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Sunday, August 29, 2010

A little bit about herbs

My yard is not very big.

Something I realized when we moved in was that the neighbors oak tree makes it even smaller. But one great thing about herbs is that they are small but mighty. A small amount of herbs can change a dish from ordinary to amazing.

The first things that I planted in the yard was mint. Now mint is the perfect herb for beginners. It is nearly impossible to kill, and the only care that it really needs is to make sure that it is not spreading too far. I built a raised bed with different sections for my mint, because I have a variety of different kinds.

Chocolate mint and Peppermint, close relatives of eachother grow side by side. Chocolate mint smells almost exactly like peppermint with a musky dark chocolate note to it as well. Then comes my favorite, eu de cologne or orange mint. This mint has beautiful round leaves and a subtle, not overpowering, mint aroma. It really does smell like it could have oranges in that aroma.

Then come Spearmint, Gingermint, and Applemint. While they are not my favorites, all of these are wonderful to have if just for the variety. Ginger and Apple mint make particularly good bath salts.

One warning about mints, they do have a tendancy to spread. I have divided my bed with wood dividers and they have found ways around it, and in some cases, have even pushed through it. Keep that in mind when planting mint.

Now my different mint plants have a variety of uses. Bath salts are simple to make, rock salt and mint are layered with each other, and then left to sit for a month. A little Epsom salt can be added for good measure. In addition to that, with a few mint plants you will find an endless supply of dried and fresh mint, as well as mint for teas (what I usually use it for).

Next I have my chives. Chives provide a mild onion flavor, and grow back when clipped. Chives also provide a lovely flower in the spring time. The Pink flowers are edible and can also be used to create a beautiful pink chive vinegar.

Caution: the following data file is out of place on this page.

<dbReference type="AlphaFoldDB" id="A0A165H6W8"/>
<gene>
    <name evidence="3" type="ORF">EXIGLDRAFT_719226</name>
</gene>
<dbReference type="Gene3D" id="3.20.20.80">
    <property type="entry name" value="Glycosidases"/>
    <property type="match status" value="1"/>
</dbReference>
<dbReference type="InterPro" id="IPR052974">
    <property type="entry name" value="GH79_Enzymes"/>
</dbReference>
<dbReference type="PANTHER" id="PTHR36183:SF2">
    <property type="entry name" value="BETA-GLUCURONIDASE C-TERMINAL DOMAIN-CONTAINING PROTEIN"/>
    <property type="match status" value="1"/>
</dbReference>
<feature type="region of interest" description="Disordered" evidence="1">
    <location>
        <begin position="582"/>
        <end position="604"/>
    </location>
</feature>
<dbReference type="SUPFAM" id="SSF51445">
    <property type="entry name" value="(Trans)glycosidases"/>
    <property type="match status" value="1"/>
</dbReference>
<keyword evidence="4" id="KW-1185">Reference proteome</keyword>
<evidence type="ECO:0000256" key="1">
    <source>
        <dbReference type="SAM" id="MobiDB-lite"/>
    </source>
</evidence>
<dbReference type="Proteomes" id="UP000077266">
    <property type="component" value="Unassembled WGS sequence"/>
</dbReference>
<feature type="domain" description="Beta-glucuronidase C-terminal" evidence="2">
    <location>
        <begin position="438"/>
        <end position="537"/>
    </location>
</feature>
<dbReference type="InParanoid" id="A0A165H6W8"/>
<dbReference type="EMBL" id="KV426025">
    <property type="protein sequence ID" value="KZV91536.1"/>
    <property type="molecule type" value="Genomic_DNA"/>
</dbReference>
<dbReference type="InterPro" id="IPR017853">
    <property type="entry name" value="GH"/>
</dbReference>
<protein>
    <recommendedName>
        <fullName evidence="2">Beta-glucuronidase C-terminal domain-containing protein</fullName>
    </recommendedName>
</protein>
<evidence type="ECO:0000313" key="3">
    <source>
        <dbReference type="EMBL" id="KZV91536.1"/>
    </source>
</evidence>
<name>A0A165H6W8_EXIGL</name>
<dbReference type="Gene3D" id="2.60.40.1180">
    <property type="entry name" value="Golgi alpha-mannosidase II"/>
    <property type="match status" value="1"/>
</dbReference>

Next year I plan to plant garlic chives next to my chive bed. Garlic chives are similar to chives in that they provide a subtle onion garlic flavor to dishes. They are flat like grass rather than round like onions and chives, and have white flowers.

I have the Mediterranean garden in a sunny dry spot. This garden has lavendar, thymes and lemon balm. Thymes are like mints in that different varieties can smell massively differently. French thyme and lemon thyme are the two that I use the most. Lavendar is not often considered an herb for cooking, but as long as you have "English" style lavendars they have their own place in the kitchen. A great lavendar aroma and a slight bitterness can be added to a variety of foods, but shortbread cookies are the traditional way to eat lavendar. Lemon balm provides a lemon scent to tea and bath salts, and grows profusely.

The backyard garden has basil, oregano, tarragon, salad burnett, and sorrell. Basil can grow profusely and the trick is to keep picking off the flowers so that more leaves are formed. Tarragon can only be grown from roots or plants, as French Tarragon is the herb that you want to use, Russian Tarragon can be grown from seed but the flavor is not good at all. Salad Burnett is a pretty little plant with scalloped leaves. It tastes nutty with a hint of cucumber. It makes a useful addition to herb butters and to salads. Sorrell is another herb that can be used to add acidity to any dish.

The potted herbs are next. I have bay, rosemary, sage, and lemon verbena in pots because they must come in for the winter hear in Kansas. Bay forms a regal tree and will keep producing bay leaves that taste better than anything you can buy in the store. Bay tolerates very dry weather and seems to keep growing stronger. Tuscan Blue rosemary creates an upright bushy plant with wonderful rosemary flavor. I find a lot of rosemary has a flavor that is too intense or too resinous. Tuscan blue is subtle and pleasent. Rosemary also resist drought, and so makes a good plant for areas with hot dry summers.

Sage is the essential poultry herb. In addition to flavouring poultry and stuffing, it can be added to sausage to give its flavor. A careful hand is needed when you add sage as there is a fine line between just enough and way too much.

The last herb is lemon verbena. Lemon verbena is a tropical herb that smells exactly like lemon dum dums. I am not kidding. The aroma is sweet and lemony, and makes a wonderful addition to tea. Lemon verbena also keeps its aroma when dried and can be used to give a sweet lemon flavor to dishes like chicken and fish. I use my lemon verbena as a water meter. It requires more water than most, so when it is starting to look dry, everything gets a dose of water. Lemon verbena comes back wonderfully from being dry to perking right up.

My small yard provides me plenty of herbs for cooking and tea without much effort on my part. Whether in a yard or in pots, fresh herbs will help inspire you to cook in a whole new way.

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